Much of the team’s appeal came from Runner and Flowervin’s strong leadership, and the environment they fostered within the team. Often you’ll hear people say that RunAway wasn’t just a team; they were a family. As cliché as that may sound, it wasn’t too far from the truth. Runner and Flowervin cared about their players and made sure they cared about one another.

“Before I met Runner and Flowervin in person and spoke to them, I wondered if this would be one of those stories where it seems like they’re nice but behind the scenes they’re really not,” Wolf said. “But I’ve met them several times and they’re some of the kindest people I’ve ever interacted with. It just feels almost like a fairytale.”

RunAway touched many lives during the four years that they built their legacy. Runner and Flowervin turned several players from rookies to bona fide stars. And then, there were those who merely watched, commentated or wrote about them but still feel a debt to them, even now.

“If we hadn’t casted their [2018 Contenders Season 2] finals, we probably wouldn’t have become as popular as we did,” Seth “Achilios” King, League Commentator said, referring to himself and Wolf. “Maybe we wouldn’t have joined the Overwatch League in Season 2. So RunAway very much inadvertently assisted us in that regard. And they gave us some of the best moments Overwatch has ever seen. Without them, who knows what the landscape would look like?”

The team's legacy with two generations of RunAway players.
Two generations of RunAway players. | Provided by Blizzard Entertainment

Thank you RunAway

When I look back on my time as a fan of RunAway, many things come to mind. It’s hard to even grasp the enormity of everything they did for me without their meaning to.

There will never be a team quite like RunAway again, but that’s okay. Their impact will be felt for years to come. They inspired countless people, including myself, to chase their dreams; to believe that some stories do have happy endings. RunAway’s story might end here but their legacy does not. And while they were around, there was plenty of happiness.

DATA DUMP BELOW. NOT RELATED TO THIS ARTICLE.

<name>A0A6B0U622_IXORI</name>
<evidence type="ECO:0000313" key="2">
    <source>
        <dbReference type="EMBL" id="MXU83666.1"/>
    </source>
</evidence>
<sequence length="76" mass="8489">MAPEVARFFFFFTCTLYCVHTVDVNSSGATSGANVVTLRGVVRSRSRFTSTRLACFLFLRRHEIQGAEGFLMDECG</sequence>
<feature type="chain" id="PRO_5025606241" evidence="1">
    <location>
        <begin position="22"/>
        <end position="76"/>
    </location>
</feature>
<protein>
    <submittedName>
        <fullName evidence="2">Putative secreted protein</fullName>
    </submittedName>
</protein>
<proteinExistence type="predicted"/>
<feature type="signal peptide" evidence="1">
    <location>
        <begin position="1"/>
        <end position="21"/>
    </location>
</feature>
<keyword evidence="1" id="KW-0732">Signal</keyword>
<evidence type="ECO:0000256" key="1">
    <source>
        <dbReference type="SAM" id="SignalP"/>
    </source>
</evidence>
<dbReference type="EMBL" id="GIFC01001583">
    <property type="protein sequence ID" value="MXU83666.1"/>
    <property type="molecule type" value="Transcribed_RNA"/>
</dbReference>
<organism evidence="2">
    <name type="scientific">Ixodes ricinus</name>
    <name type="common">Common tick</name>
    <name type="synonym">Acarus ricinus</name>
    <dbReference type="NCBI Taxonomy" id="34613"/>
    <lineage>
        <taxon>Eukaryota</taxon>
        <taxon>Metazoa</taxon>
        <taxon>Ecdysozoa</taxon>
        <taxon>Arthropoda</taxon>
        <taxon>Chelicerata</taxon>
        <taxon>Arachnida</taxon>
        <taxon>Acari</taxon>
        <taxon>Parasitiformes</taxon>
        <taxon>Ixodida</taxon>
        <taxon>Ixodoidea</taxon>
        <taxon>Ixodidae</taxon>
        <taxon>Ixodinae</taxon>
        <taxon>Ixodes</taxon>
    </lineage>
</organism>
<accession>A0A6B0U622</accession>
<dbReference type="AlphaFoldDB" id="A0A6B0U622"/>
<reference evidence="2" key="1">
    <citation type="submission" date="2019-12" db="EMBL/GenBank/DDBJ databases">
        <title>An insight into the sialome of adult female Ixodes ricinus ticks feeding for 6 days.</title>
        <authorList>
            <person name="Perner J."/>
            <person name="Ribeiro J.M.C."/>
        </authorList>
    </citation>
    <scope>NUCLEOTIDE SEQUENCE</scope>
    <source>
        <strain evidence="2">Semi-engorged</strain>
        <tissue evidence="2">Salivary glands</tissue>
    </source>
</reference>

That, at least, is enough.


KuKi (Florida Mayhem): When you look at the history of pro Overwatch, RunAway is one of those names that can never be left out of the conversation. They had a huge impact on the scene. They had a huge impact on the overall history. And the amount of players they helped to make it big has to be mentioned. They’ll certainly remain in people’s memories for a very long time.

Wolf: [To RunAway] I’d like to say thank you so much, for all your impact in the years of my life that were changed by you having such a great team, and the really memorable moments you gave Overwatch over the years. Not just for me, but for all the fans. Thank you.

Achilios: You can trace so much back to that first moment when they stepped on stage with their pink sweaters. And the first time that they danced, and the first time a GIF of RunAway got posted on Reddit. It all has a butterfly effect that touches everything in the scene. Without them, I don’t know what it would look like, but I’m happy that we don’t have to live in that reality.

Kim “Slime” Sung-jun (Florida Mayhem): To Runner and Flowervin: Thank you for letting me join a good team and allowing me to get to know good people. I’ve grown so much as a person thanks to this opportunity. I’d like to thank you so much, and no matter what you guys decide to do further down the line, I wish you all the success in it.

LeeJaeGon (Shanghai Dragons): Runner and Flowervin have been running Runaway for a couple of years now. They’ve worked really hard, and I’m really grateful that they were able to give the team so many good memories and great experiences. I hope they succeed in whatever they do in the future. And, if we happen to meet again in the future through whatever circumstances, I hope that it’ll be a good opportunity for all of us as well.

Yaki (Florida Mayhem): RunAway gave me my first win. But the thing that Runner and Flowervin did the most for us was that they cared for us a lot. They always took really good care of us. There were barely any hiccups while I was with them. So I’d really like to thank them and wish them the best, whatever they decide to embark on in the future.

Gang “Gangnamjin” Nam-jin (Florida Mayhem): RunAway was my first team. Right from the start, I was able to be in a really good team with really good people in it. And I’m going to keep working really hard so that from here on out, whenever I do well, I also contribute to RunAway’s legacy. They’ll say, “He’s good because he came from RunAway.”

Gangnamjin is proud to be part of RunAway's legacy
RunAway was Gangnamjin’s first team. | Provided by Blizzard Entertainment

 


Just a fun guy who likes playing games and also likes writing about people playing games. Mainly covering Overwatch!